Infection rates after colonoscopy, endoscopy at US specialty centers are far higher than expected
The rates of infection following colonoscopies and upper-GI endoscopies performed at US outpatient specialty centers are far higher than previously believed, according to a Johns Hopkins study published online this month in the journal Gut. (2018-05-31)

New guidelines recommend earlier colorectal cancer screening
New guidelines developed by the American Cancer Society (ACS) recommend that screening for colorectal cancer for average-risk adults begin at age 45, five years earlier than the previous recommendation. (2018-05-31)

Screening for colorectal cancer in under-55-year-olds with family history: Benefit unclear
An update of the 2013 assessment shows that, due to a lack of suitable studies, data are missing for people with a family history of colorectal cancer. (2018-05-30)

American Cancer Society updates colorectal cancer screening guideline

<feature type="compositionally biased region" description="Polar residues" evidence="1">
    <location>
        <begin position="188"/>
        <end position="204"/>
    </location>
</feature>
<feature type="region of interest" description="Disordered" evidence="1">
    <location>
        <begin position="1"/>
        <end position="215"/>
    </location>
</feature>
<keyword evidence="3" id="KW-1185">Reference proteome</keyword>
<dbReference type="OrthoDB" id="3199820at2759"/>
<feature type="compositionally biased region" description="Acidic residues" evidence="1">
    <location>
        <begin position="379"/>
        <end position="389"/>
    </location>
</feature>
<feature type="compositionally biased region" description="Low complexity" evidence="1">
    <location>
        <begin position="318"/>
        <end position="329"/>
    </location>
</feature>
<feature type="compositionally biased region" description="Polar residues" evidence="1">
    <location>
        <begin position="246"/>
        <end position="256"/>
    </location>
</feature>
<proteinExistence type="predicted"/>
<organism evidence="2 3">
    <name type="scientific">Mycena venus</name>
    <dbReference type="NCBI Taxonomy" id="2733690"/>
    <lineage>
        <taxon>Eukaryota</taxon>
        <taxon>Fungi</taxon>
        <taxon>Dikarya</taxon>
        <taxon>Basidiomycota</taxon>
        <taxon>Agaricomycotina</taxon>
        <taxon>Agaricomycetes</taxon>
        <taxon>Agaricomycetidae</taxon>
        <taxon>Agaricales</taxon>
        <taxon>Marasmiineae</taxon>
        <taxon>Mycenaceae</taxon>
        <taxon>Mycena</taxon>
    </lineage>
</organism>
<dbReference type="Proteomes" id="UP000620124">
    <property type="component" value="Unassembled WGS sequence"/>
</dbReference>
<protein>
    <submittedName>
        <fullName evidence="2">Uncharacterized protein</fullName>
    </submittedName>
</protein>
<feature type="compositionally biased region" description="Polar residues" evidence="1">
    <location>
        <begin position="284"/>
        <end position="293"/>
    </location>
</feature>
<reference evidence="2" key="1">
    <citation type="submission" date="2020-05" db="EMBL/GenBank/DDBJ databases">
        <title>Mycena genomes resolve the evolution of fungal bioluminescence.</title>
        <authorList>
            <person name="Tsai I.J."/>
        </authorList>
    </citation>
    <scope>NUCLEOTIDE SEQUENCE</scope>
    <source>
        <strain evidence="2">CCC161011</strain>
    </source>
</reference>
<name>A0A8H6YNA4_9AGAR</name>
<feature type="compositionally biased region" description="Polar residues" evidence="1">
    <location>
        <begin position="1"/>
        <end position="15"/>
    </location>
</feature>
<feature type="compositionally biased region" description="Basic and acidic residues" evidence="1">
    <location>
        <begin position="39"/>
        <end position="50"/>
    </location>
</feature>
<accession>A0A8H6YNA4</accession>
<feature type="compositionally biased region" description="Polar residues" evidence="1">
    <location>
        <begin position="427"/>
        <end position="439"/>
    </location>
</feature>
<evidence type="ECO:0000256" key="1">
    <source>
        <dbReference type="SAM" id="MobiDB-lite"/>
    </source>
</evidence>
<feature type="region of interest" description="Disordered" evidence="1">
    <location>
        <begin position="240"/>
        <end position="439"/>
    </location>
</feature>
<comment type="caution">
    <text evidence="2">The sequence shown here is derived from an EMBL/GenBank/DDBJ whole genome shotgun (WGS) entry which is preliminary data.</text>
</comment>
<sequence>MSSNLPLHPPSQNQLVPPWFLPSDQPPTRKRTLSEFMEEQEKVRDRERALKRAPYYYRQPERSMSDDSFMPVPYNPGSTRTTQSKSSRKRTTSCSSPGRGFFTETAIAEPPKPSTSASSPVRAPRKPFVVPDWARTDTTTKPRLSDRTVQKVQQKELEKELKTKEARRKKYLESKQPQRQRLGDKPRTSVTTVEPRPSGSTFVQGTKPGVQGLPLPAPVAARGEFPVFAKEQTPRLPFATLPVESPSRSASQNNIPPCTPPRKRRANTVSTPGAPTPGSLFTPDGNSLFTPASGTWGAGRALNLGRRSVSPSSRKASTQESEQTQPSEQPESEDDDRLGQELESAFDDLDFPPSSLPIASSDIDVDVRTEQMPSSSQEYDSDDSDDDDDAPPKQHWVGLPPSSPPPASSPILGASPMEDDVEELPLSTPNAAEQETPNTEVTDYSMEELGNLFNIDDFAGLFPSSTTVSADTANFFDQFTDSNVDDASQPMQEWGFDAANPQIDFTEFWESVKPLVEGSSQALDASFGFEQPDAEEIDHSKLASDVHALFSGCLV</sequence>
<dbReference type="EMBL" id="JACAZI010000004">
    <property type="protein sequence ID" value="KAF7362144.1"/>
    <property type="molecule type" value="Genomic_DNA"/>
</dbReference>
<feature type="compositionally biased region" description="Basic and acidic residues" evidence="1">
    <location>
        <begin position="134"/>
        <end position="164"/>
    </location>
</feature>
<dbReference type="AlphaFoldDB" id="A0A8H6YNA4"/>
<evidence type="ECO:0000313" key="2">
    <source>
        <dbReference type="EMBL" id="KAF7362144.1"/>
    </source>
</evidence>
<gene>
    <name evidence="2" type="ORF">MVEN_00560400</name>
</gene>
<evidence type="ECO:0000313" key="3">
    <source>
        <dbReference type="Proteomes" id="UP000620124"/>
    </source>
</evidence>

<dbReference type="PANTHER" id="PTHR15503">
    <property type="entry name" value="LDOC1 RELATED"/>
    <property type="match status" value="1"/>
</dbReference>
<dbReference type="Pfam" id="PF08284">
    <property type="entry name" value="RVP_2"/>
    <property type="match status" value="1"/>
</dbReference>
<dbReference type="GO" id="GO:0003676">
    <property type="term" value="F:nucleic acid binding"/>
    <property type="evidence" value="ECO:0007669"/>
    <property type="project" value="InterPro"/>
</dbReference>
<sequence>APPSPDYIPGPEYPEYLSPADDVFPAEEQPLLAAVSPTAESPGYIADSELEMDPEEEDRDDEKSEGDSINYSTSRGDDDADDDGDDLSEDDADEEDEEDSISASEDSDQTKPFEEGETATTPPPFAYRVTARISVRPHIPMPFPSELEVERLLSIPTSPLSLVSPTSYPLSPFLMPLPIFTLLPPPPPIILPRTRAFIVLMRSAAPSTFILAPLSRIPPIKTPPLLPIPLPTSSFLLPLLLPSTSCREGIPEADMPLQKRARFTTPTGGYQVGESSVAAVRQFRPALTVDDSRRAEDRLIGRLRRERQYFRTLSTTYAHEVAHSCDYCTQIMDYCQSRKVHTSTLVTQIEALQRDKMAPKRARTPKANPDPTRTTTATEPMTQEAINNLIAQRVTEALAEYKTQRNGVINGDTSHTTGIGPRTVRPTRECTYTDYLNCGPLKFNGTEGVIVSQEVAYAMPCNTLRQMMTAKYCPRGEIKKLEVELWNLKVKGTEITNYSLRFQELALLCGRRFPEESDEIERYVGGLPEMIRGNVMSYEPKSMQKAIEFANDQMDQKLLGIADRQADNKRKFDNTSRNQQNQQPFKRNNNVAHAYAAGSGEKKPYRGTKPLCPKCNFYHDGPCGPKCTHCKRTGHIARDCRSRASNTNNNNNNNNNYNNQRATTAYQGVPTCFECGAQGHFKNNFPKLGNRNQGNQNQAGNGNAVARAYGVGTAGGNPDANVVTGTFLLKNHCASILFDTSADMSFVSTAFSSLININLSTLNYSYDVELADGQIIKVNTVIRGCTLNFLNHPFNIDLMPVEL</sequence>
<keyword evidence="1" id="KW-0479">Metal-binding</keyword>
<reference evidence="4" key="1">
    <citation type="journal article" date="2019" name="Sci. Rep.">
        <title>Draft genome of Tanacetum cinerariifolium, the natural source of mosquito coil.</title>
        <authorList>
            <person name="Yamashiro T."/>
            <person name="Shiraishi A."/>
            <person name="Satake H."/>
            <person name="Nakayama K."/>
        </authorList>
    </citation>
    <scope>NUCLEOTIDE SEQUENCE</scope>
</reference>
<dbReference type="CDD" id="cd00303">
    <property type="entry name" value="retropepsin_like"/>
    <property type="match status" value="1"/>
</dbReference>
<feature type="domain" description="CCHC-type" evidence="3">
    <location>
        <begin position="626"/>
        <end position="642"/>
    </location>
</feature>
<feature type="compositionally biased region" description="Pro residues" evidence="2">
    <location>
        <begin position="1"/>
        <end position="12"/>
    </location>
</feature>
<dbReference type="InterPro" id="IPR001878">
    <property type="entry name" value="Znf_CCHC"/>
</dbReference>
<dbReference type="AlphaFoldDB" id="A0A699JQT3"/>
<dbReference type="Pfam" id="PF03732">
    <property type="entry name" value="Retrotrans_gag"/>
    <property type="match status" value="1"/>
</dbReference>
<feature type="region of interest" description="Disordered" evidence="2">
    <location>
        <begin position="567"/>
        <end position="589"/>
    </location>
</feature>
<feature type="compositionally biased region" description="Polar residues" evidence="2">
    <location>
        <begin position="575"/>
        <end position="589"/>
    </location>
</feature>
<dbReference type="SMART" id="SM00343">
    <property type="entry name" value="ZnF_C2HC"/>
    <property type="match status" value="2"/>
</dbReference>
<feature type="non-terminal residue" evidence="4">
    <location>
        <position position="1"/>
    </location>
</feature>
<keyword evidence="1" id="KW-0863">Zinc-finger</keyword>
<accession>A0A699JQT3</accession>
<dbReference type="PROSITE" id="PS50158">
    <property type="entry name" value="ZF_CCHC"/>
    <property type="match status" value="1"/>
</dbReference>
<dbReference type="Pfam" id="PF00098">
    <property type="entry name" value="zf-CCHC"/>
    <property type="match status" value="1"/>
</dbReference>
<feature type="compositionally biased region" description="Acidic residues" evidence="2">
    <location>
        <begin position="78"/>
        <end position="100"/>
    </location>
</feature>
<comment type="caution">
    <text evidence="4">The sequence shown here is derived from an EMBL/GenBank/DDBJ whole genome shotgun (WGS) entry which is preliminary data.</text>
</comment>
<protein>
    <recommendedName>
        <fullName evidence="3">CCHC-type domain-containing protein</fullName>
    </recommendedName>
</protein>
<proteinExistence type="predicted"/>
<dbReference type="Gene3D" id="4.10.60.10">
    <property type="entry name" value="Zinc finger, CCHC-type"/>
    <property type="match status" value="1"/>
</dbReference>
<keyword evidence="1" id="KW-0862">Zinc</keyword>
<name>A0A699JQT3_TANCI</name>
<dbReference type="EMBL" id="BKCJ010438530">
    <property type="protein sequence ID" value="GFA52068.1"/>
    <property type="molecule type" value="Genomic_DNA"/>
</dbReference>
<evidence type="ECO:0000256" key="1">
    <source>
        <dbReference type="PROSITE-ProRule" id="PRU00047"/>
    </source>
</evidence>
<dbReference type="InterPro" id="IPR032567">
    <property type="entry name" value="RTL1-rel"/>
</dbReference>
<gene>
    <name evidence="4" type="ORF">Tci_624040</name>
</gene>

An updated American Cancer Society guideline says colorectal cancer screening should begin at age 45 for people at average risk, based in part on data showing rates are increasing in young and middle-aged populations. (2018-05-30)

As colorectal cancer rises in young people, new guidelines recommend screening start at 45
Study published today the journal Cancer recommends colorectal cancer screening start at age 45, five years younger than currently recommended for both men and women of all races and ethnicities. (2018-05-30)

Blue dye tablet helps identify polyps during colonoscopy
Ingestion of a blue dye tablet during bowel prep for colonoscopy could be a significant advance in the early detection of colorectal cancer (CRC). When used in conjunction with colonoscopy, the blue dye increased adenoma detection rate (ADR) by nearly 9 percent, according to a study scheduled for presentation at Digestive Disease Week® (DDW) 2018. (2018-05-22)

A new, streamlined approach to diagnosing and treating bowel cancer
Researchers at the South Australian Health and Medical Research Institute (SAHMRI) and the University of Adelaide have discovered a faster, more cost-effective way to determine which DNA mutations cause human bowel cancer. (2018-04-17)

New colon cancer finding could lead to earlier diagnosis -- and better outcomes
For many years, physicians have puzzled over why people with 'clean' colonoscopies went on to develop colon cancer. New findings from OMRF may help explain why, and the discovery could lead to ways to detect these cancers earlier and more effectively. (2018-03-28)